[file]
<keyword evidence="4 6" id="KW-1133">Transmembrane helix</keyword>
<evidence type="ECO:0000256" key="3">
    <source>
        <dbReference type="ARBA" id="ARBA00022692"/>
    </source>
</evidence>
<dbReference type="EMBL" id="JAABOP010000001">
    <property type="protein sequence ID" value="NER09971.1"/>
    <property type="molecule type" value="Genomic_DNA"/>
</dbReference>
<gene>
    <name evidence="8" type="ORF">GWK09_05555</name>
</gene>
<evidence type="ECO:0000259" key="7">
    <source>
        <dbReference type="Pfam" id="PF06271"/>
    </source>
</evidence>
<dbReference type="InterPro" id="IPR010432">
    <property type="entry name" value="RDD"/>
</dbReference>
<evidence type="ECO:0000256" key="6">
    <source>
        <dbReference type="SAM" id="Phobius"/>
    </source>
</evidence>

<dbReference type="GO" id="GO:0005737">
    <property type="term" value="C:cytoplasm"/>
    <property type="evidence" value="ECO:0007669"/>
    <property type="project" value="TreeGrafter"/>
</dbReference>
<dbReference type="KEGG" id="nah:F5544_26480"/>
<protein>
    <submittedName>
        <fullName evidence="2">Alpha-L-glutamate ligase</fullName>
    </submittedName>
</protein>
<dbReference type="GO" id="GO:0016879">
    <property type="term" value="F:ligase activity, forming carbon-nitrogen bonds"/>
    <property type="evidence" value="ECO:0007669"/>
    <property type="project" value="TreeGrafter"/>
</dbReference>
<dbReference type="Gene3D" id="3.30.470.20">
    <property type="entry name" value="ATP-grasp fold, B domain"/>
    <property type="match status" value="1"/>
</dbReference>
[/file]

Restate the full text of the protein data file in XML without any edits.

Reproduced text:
<keyword evidence="4 6" id="KW-1133">Transmembrane helix</keyword>
<evidence type="ECO:0000256" key="3">
    <source>
        <dbReference type="ARBA" id="ARBA00022692"/>
    </source>
</evidence>
<dbReference type="EMBL" id="JAABOP010000001">
    <property type="protein sequence ID" value="NER09971.1"/>
    <property type="molecule type" value="Genomic_DNA"/>
</dbReference>
<gene>
    <name evidence="8" type="ORF">GWK09_05555</name>
</gene>
<evidence type="ECO:0000259" key="7">
    <source>
        <dbReference type="Pfam" id="PF06271"/>
    </source>
</evidence>
<dbReference type="InterPro" id="IPR010432">
    <property type="entry name" value="RDD"/>
</dbReference>
<evidence type="ECO:0000256" key="6">
    <source>
        <dbReference type="SAM" id="Phobius"/>
    </source>
</evidence>

<dbReference type="GO" id="GO:0005737">
    <property type="term" value="C:cytoplasm"/>
    <property type="evidence" value="ECO:0007669"/>
    <property type="project" value="TreeGrafter"/>
</dbReference>
<dbReference type="KEGG" id="nah:F5544_26480"/>
<protein>
    <submittedName>
        <fullName evidence="2">Alpha-L-glutamate ligase</fullName>
    </submittedName>
</protein>
<dbReference type="GO" id="GO:0016879">
    <property type="term" value="F:ligase activity, forming carbon-nitrogen bonds"/>
    <property type="evidence" value="ECO:0007669"/>
    <property type="project" value="TreeGrafter"/>
</dbReference>
<dbReference type="Gene3D" id="3.30.470.20">
    <property type="entry name" value="ATP-grasp fold, B domain"/>
    <property type="match status" value="1"/>
</dbReference>